IMPORT & EXPORT
By Dorothy Crouch, Associate Editor | February 15, 2018
Apparel factories and mills in the Western Hemisphere are still a significant supplier to U.S. retailers that are whittling down their lead times and looking for more just-in-time delivery.
Protectionist talk may be in the air, but imports are still arriving at our doors.
Protectionist talk may be in the air, but imports are still arriving at our doors. With the U.S. economy in its eighth year of recovery, cargo container volumes at the nation’s ports are expected to be at an all-time high as retailers head into the Back-to-School season.
A global cyber attack that affected hundreds of companies and their computer systems crippled operations at A.P. Moller-Maersk, the world’s largest container carrier, headquartered in Denmark. Operations returned to close to normal.
The Trump administration wants to beef up the U.S. Trade Representative’s budget by nearly 6 percent, add staff and launch bilateral negotiations with several major trading partners.
With a Washington, D.C., hearing coming up on June 27 to discuss possible changes to the North American Free Trade Agreement, the U.S. textile industry has put together a wish list of items it would like to see implemented.
With changes in the North American Free Trade Agreement in the wind, Los Angeles blue-jeans factories have been fielding more inquiries from denim labels thinking about switching production from Mexico to California.
The demise of a free-trade agreement between the United States and several Asian countries is breathing new life into the Guatemalan apparel industry.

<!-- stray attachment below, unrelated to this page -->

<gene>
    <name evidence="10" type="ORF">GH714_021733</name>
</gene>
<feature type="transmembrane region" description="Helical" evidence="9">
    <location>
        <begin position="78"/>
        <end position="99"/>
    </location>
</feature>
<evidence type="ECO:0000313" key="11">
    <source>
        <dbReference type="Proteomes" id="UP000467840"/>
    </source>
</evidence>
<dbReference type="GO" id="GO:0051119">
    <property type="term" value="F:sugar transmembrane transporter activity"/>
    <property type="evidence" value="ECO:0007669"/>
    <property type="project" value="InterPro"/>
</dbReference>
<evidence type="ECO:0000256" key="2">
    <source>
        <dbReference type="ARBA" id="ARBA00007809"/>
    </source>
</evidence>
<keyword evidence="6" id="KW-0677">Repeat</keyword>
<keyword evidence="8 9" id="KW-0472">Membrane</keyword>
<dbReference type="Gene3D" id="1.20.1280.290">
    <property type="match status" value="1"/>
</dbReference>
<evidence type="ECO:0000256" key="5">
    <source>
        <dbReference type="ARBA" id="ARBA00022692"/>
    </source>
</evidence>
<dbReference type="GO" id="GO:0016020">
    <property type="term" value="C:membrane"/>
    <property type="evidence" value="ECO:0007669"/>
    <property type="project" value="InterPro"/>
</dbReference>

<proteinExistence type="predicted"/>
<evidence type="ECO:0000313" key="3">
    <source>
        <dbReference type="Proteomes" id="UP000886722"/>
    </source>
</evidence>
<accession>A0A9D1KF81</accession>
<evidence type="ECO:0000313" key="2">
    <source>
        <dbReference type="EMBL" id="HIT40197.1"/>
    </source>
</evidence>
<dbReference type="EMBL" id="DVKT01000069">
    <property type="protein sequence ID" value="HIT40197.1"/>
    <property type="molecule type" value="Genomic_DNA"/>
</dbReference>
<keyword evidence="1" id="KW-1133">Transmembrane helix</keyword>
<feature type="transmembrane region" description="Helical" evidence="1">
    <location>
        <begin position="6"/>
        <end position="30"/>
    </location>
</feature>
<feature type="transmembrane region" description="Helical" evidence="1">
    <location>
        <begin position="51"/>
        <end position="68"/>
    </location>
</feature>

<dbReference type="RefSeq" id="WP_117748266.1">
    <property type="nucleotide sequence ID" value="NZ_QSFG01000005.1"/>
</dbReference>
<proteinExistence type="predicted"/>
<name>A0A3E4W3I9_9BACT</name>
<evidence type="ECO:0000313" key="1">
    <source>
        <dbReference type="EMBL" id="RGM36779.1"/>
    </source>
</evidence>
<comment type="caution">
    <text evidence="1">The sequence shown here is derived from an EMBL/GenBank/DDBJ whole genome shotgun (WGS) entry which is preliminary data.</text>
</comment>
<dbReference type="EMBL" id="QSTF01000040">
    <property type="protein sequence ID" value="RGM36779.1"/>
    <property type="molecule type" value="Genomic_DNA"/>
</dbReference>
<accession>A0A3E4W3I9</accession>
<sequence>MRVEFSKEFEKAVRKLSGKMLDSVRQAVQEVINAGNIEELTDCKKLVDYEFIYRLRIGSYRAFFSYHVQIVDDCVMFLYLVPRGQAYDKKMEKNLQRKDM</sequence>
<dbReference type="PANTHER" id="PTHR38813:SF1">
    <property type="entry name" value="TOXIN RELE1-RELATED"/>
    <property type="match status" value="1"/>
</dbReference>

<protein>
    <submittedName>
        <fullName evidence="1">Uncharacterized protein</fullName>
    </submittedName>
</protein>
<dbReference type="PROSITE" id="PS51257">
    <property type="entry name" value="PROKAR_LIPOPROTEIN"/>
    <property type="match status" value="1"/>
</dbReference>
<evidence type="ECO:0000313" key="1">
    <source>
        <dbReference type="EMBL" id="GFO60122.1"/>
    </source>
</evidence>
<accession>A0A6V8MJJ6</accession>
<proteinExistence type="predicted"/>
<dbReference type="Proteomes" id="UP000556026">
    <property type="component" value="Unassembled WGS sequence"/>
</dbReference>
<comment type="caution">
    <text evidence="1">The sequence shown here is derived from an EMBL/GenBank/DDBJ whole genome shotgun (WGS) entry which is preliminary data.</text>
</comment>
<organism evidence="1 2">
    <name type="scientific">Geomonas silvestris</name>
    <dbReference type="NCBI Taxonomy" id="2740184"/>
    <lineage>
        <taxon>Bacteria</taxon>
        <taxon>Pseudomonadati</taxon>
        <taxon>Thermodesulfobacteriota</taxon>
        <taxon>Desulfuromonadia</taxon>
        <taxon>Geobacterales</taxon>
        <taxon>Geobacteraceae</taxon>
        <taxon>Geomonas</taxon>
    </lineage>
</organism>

Days after being sworn in as the new U.S. Trade Representative, Robert Lighthizer will be traveling to Vietnam to attend a meeting of trade ministers from the Asia-Pacific Economic Cooperation countries.
Trade experts were expecting a free-trade agreement between the United States and Europe to be signed, sealed and delivered by the time Barack Obama left the White House. But things didn’t turn out as planned as the political winds in Europe and the United States shifted recently from pro free trade to increased protectionism.
With unemployment hitting extremely low levels and workers’ wages rising, the nation’s ports should see a decent uptick in cargo-container volumes through at least September.
With political and economic change in the wind, longshore workers have agreed to vote on a three-year extension of their current contract expiring July 1, 2019.
With retail sales predicted to inch up around 4 percent this year, cargo container traffic should also see healthy growth this year.
Julie Hughes, president of the U.S. Fashion Industry Association, and Augustine Tantillo, president and chief executive officer of the National Council of Textile Organizations, discussed their group members’ view on everything from a proposed border tax on goods coming from Mexico to the fate of the Trans-Pacific Partnership at a recent live webcast.
A trade war over Europe limiting U.S. beef imports led the Obama administration last year to propose a set of retaliatory tariffs on mostly food-related goods coming from Europe.
President-elect Donald Trump has nominated Robert Lighthizer to become the new U.S. trade representative in charge of the country’s trade policy.